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Baltic Cruises

About Oslo

Parliament Lion Statue

Oslo is the political, cultural and economic capital of Norway. Perched upon the northernmost point of the Oslofjord, the city is surrounded by rolling emerald mountains. This artistic city is full of energy, and its people treasure their connection to the natural world.

Oslo is home to many parks and open spaces. Numerous lakes, islands and forests blanket the countryside and coast. The city boasts myriad museums, cultural attractions, architectural sites and landmarks that celebrate Norway’s mastery of the sea. Its residents cherish a high quality of living, while its visitors enjoy an enlightening and enriching experience.

Oslo first emerged from history in the Norse Sagas, with its founding by King Harald Hardrade around the year 1000. It became Norway’s capital during the reign of King Haakon V, who chose to reside here. In the 1290s he ordered the Akershus Fortress built. Throughout the Middle Ages, fires destroyed the all-wooden city several times.

In 1624, King Christian IV of the dual nation of Denmark-Norway ordered a new, more fire-resistant city built around the fortress. This city was known as Christiania until 1925, when it became Oslo once more.

The city’s role as an important trading port began as early as the 18th century and led to an economic boon. Oslo’s commercial might grew throughout the 1800s, and it remains a leader in seafaring and international trade to this day.

Oslo Lifestyle and Culture

Oslo is a global city designed to give its citizens room to stretch out and enjoy the great outdoors. This makes it an ideal place for a walk. The Vigeland Sculpture Park is a wonderful place to start your explorations. All 212 sculptures in this green space were carved by beloved artist Gustav Vigeland to represent the various stages of the human condition. Its stunning centerpiece is a monolith of human figures that seem to be clamoring to the heavens.

Founded in 1842 as part of the Royal Palace, Oslo’s National Gallery was moved in 1882 into its current building, a stately structure designed by architects Heinrich Ernst and Adolf Schirmer. The museum’s fantastic collection features paintings by both regional and international masters, including pieces from Norway’s most famous painter, Edvard Munch.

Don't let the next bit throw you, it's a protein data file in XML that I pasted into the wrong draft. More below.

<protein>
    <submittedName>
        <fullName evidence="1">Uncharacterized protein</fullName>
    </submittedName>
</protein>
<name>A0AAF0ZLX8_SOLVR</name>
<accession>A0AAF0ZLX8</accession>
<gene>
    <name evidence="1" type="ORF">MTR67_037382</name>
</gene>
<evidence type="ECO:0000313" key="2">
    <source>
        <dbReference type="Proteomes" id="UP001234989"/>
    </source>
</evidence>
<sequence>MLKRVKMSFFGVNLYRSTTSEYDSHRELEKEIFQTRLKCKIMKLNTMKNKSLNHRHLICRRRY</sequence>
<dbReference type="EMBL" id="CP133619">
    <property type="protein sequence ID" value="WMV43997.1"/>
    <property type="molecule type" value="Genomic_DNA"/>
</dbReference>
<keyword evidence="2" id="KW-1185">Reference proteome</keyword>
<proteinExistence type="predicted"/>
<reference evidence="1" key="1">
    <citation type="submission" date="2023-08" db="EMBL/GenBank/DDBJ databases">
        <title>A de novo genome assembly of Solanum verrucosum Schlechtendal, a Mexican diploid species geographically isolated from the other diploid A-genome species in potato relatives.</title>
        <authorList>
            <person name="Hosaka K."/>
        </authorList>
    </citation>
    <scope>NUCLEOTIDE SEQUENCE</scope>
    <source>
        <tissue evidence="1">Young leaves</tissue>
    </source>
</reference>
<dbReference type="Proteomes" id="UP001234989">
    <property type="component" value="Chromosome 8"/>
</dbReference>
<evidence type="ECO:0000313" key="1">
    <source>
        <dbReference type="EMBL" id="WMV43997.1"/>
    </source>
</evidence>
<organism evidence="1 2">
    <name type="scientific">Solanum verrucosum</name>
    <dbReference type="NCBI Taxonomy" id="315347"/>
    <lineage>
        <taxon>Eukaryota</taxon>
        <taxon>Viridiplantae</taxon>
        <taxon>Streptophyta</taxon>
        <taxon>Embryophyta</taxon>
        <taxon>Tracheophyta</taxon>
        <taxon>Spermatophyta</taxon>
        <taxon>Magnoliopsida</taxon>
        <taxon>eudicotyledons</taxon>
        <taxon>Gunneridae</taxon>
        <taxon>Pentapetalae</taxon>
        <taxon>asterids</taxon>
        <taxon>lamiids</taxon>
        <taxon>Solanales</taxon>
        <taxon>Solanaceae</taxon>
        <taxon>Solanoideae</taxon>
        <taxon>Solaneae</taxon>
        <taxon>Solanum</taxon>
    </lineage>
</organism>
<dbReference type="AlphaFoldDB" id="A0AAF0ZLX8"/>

The Akershus Fortress was built during the 1290s so the city could more effectively resist attacks from Norwegian nobleman Earl Alv Erlingsson. The fortress is now home to the Norwegian Resistance Museum, which honors locals who fought the Nazi occupiers during World War II.

A stroll in downtown Oslo would not be complete without a stop at the Ice Bar. The walls, shelves, chairs, bar – even the glasses – here are made entirely out of ice. It truly must be seen to be believed.

Oslo Sights and Landmarks

Oslo is home to many museums that allow visitors to explore its deep cultural history. The Viking Ship Museum houses archaeological finds from the municipalities of Tune and Sandefjord and from the Borre Mound cemetery. The museum’s main attractions include the Oseberg, Tune,and Gokstad ships – Viking vessels discovered in massive burial grounds. It is one of the largest collections of intact Viking ships in the world, with artifacts dating back over 1,000 years.

The Kon-Tiki Museum was built in 1957 to commemorate the marine expedition of the same name. Norwegian Thor Heyerdahl set out to prove that ancient peoples could travel between South America and Polynesia by raft. The museum tells his incredible story and houses Heyerdahl’s original vessel.

The Munch Museum is dedicated to Norway’s most well-known painter, Edvard Munch. It contains over 1,200 paintings, 18,000 prints and several sculptures and plates. The museum holds one of two painted versions of “The Scream.” The National Gallery, also in Oslo, holds the other.

The Oslo Opera House is a visual masterpiece and an incredible example of how contemporary Norwegian architecture continues to amaze. Completed in 2007, the white-marble exterior seems to rise from the waters of the Oslofjord. Home to the Norwegian National Opera and Ballet, even the foyer of this magnificent building is a work of art.

Oslo Entertainment and Activities

North of Oslo, the Lillehammer Olympic site hosted the luge and bobsled events during the 1994 Winter Games. Its tracks stretch some 5,600 feet and include a harrowing vertical drop of 374 feet. The track is still in use today.

Situated in the hills northeast of Oslo, the Arcus Distillery is one of the most famous producers of aquavit, a Norwegian specialty spirit. Aquavit is an herb-infused spirit, most often flavored with caraway, dill, cumin or fennel. The distillery houses more than 8,000 casks in their cellars. Guests can tour the premises to learn more about this much-loved beverage.